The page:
Blue trousers for midgets
… and the advert would have run for 1,000 impressions and then the keyword would be judged based on what happened in the way of clicks.
Nowadays, if you use a keyword phrase that’s too niche (according to Google) then you’ll get a ‘Low Search Volume’ message against it.
And this is where it’s insane.
Using the example above, if you genuinely sold blue trousers for midgets, had a page (or section) on your website dedicated to that, and Google could see the interaction levels (which they can), then that is a perfect match for the midget who wants blue trousers.
When Google killed off that flexibility of keywords setup they made life harder for advertisers to promote their products and harder for those who may be searching for something very specific.
Instead, if you’re looking for something quite specific in Google now, then you often have to click through to various search results (including Adwords results) to find what you were looking for.
The searcher doesn’t benefit.
The advertiser doesn’t benefit.
Google benefits through more clicks because people are hunting around for something specific and who will keep clicking on links (including paid adverts) until they find it.
At the time (many years ago), Google came up with all sorts of reasons why they killed off that functionality (‘load on servers’ was one of the excuses, which was laughable), and although it may need some modifications, as search has changed so much over the years, how many businesses would prefer to have the option to have visibility for very specific search phrases?
We suggest: a lot!
Yes, you can use Google Analytics to create funnels that will show you certain types of paths, and you can set up conversions tracking.
But it’s all a bit crappy.
Here’s what you see within A1WebStats when looking at a visit from an Adwords click:
In this case it was an identifiable company that clicked on the Adwords advert, after searching for ‘liquid filling equipment’, and then looking at several pages on the website.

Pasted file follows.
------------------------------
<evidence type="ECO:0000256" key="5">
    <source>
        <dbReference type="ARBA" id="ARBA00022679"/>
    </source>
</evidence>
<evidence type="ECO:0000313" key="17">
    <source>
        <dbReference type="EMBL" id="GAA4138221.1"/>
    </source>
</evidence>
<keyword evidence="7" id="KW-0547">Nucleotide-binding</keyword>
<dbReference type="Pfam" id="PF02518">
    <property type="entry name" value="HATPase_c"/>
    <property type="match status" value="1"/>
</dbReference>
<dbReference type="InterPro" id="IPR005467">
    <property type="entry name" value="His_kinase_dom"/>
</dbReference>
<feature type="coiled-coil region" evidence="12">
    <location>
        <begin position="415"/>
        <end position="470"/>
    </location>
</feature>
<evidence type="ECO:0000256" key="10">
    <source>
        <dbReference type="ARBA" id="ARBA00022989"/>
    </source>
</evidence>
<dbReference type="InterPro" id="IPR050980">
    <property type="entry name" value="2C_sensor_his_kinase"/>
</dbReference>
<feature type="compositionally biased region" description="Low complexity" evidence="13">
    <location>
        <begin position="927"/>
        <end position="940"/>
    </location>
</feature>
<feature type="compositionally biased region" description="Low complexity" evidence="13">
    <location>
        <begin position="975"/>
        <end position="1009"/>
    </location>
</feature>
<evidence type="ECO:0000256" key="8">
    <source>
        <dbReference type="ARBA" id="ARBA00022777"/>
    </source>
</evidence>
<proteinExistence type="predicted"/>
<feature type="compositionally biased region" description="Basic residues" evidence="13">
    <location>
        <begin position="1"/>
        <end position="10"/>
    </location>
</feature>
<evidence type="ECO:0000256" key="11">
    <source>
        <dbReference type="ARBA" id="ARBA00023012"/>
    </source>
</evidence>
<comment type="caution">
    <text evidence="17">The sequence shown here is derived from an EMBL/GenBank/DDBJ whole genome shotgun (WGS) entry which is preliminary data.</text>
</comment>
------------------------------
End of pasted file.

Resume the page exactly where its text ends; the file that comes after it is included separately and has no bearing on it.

Often it’s not possible to identify the company (e.g. someone clicks from a mobile device, or from at home, or they’re not set up so they can be identifiable as a company) but the point is that it’s possible to see the page by page movements of every visitor who came in via Google Adwords.
And if a small business like us can offer it as part of the system functionality, then Google could do the same.
Why don’t they do it (even keeping the visitor organisations unidentifiable if they wanted to)?
We believe it’s because they don’t want Adwords customers being able to see too much detail about what happened with their clicks. If advertisers have more visibility then they will better-understand how poorly websites may be performing, make things better, and so gain more from the paid clicks they get.
And there’s the problem – if businesses gain more from their paid clicks then they may not need to spend as much budget to get the levels of business enquiries/sales they desire. Which affects Google’s revenues.
That’s a limited view though because if businesses (as we advise our subscribers to do) took a micro-level view of all their Adwords clicks, then they’d pick up on opportunities to improve (within the websites themselves AND the Adwords campaign setups), which makes them gain more business. When they gain more business and feel their Adwords/website is really working for them, then they will put extra budget into Adwords.
The relationship is then fair. The business gains more from analysing paths from the Adwords clicks (and making beneficial changes), and Google gets paid for being the platform that brought the clicks in.
Is it reasonable to expect to be able to do granular analysis on what happens to visitors after they click through from Adwords adverts (or anything else, such email marketing etc.)?
Yes, we believe it is reasonable. But you’ll never see Google allow you to get that level of detail.
Please do join the dialogue via the comments below.
We’d like to expand this page into more reasons that Google Adwords harms businesses and wastes people’s time, and your feedback will help us to add to the original 5 reasons above.